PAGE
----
littlemousling: Photo of rainbow-organized bookshelf with text reading, "Confirmed book addict." (books)
So via a series of links (ah, hypertext, how you have changed the world) I got from tumblr BS to a very cool discussion about self-publishing to gay BDSM novel recommendations.

The reviewer calls one of the three books (Uneven, by Anah Crow) "the perfect book" and waxes poetic about it at some length. Elsewhere on that site, a great number of other people talk about how phenomenal it is. So, I bought it.

And it SUCKS. (Spoilers, but you don't want to read it anyway, believe me.) )

In conclusion, it blows, and if this is the pinnacle of its genre then I know several fanfic writers who could shoot to the top of that pile if they decided they wanted to write for money.

(I will say that I get the impression that the second half may be less sucktastic? I'll probably read it just to find out if that's true; if it's as lolworthy, I'll write it up.)
littlemousling: Photo of rainbow-organized bookshelf with text reading, "Confirmed book addict." (books)
So Wired just ran this piece on Five Reasons Why Ebooks Aren't There Yet.

Overall, I think it raises some good points, but I think it's missing my main bugaboo.

Formatting horrors )

Unrelated point about the Wired piece: I'll know ebooks have "made it" when it will be normal and expected, instead of AWESOME and JOYMAKING, to be able to download long fanfic (or, heck, short fanfic) in a common ebook format (by which I don't mean pdf). I don't mean that everyone will be posting to AO3, necessarily (although that would be awesome), but that it will be expected that there will be a one-page version of fics, in addition to or in the place of LJ-posted parts.

Since getting a smartphone, I have come to revile the posting-in-parts norm--never the fics themselves or the authors, just the commonality. I have, a thousand times, been trapped somewhere without internet access only to find a "Part Two" link in the middle of a heartbreaking or hilarious or sexy scene, and IT IS SOULCRUSHING YOU GUYS. One-pagers make me so very very very very very happy, and for that reason they're the only way I post fic.

So that part's less about ebooks, but definitely about the ebook revolution. I think it will come with one-page fic norms! I can't wait to be living in that future.
littlemousling: Image of Catullus with phrase "The sparrow is my penis" underneath (catullus)
This mixtape from Angel Haze, a bi teenager who's basically singing all the things that I love from Young Money ("I'm the best, seriously though I'm the best, no really you can't believe how awesome I am") except it's a lot cooler from a young bi woman than from Weezy, ykwim? Try Fall For Your Type and Make It Raee'n!
NB: strong language, sexual content, etc. NSFW. Also, not background music, really--you probably want to listen to her.
("Bitches on my dick 'cause I'm also a bisexual! ... bitches on my dick 'cause I got game like Sega!" C'mon, that's just awesome.)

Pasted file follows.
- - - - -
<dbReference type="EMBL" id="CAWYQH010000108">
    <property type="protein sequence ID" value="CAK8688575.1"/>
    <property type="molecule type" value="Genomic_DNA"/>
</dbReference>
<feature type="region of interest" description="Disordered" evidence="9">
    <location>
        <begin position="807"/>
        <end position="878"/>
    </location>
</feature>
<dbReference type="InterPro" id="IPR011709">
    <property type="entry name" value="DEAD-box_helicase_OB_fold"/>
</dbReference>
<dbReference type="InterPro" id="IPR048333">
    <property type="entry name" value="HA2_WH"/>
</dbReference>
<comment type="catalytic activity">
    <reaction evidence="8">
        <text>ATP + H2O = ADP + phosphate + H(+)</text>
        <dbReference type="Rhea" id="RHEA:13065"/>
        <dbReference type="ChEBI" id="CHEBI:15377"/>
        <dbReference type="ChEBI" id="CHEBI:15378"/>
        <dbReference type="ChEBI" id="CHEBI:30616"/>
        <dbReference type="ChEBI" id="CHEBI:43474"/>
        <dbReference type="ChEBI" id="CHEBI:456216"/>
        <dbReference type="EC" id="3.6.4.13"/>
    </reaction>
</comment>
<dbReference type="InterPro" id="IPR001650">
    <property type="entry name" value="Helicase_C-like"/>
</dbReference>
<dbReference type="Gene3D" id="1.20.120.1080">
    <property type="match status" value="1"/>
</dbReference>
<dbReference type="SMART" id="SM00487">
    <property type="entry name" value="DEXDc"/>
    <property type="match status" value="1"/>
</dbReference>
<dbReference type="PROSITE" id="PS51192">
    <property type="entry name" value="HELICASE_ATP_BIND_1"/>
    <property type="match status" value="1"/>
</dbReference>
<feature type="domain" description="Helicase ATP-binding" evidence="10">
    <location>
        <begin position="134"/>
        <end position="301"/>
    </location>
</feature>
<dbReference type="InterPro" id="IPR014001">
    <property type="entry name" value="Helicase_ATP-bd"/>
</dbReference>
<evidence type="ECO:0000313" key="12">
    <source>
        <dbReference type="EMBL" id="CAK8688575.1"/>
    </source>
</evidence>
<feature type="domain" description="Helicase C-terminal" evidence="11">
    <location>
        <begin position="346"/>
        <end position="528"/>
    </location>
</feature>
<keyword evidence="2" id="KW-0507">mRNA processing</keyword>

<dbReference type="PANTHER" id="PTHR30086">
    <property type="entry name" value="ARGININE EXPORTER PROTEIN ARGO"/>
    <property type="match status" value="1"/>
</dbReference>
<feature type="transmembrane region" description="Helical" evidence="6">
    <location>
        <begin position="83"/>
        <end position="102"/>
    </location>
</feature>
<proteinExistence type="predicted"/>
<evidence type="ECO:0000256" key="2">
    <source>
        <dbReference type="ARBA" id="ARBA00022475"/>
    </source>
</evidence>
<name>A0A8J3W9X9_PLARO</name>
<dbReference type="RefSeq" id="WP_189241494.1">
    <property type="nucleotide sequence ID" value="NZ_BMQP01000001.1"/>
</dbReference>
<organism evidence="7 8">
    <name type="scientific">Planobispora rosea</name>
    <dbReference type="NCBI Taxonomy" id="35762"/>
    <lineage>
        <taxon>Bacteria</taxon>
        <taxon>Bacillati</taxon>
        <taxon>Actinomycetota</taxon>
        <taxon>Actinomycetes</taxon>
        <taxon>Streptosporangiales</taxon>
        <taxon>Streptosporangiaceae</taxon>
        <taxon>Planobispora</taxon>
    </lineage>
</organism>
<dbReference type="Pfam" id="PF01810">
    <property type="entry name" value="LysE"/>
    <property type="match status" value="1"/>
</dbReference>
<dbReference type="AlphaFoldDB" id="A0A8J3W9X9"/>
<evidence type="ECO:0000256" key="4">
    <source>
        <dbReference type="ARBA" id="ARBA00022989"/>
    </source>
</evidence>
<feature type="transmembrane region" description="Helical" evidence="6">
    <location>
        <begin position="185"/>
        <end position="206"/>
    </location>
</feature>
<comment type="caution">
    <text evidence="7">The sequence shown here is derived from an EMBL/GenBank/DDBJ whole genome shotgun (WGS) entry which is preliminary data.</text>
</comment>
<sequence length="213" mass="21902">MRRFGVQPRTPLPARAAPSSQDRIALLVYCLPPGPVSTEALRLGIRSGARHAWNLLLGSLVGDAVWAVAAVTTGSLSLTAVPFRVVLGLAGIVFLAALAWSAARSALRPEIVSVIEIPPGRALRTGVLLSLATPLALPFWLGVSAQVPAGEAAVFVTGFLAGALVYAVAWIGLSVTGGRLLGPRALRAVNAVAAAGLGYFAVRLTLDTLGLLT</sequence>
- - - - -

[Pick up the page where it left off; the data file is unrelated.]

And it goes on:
Graphic novels:
(sidenote: when did I become the kind of person who has a graphic novels section of ANYTHING? I blame Gerard for this.)

If you've read Umbrella Academy (and omg, it's amazing), here's part one of six of Gerard Way at Comic-Con talking about the next volume and about the upcoming Killjoys comic. Also, Mikey is there, being adorable. And he makes a slashfic joke that ISN'T ABOUT SLASHFIC BEING BAD OR EVIL.
Adorableness! )

Next, this kind of thing is half of why I read The Hairpin. (The other half is this--don't miss the comments, they're excellent.) Looks like a phenomenal graphic novel, but really, there's nothing I can say that sells it better than those excerpts--although the Amazon reviews sure try, wow.

ETA: lol, "Weezy" is the rapper, "Wheezy" is the Toy Story penguin with the broken squeaker. Sliiiightly confusing spelling error, there, me.
littlemousling: Photo of rainbow-organized bookshelf with text reading, "Confirmed book addict." (books)
So the New Yorker asks "Are You a Book Reader or a Book Owner?"

Their division is this: book owners want to be surrounded by books*, and to decorate with them, rather than (or significantly more than) wanting to read them.

Book readers, on the other hand, prize reading above display, and therefore are much more likely to be enamoured of ebooks. Book owners won’t like ebooks because they want to have the physical books around them, regardless of interest in reading.

*and "give and share" them, but I'm not even going to bother addressing that, because c'mon. Giving and sharing ebooks is or will be as easy as giving or sharing physical books.

Thinky thoughts )
littlemousling: Photo of rainbow-organized bookshelf with text reading, "Confirmed book addict." (books)
Just finished Ken Follett's Fall of Giants and started Tina Fey's BossyPants. I cannot possibly overstress how different these two books are. Basically, each features a mostly-white set of characters and each is written in English. That's about it. They're both absolutely riveting and I highly recommend them.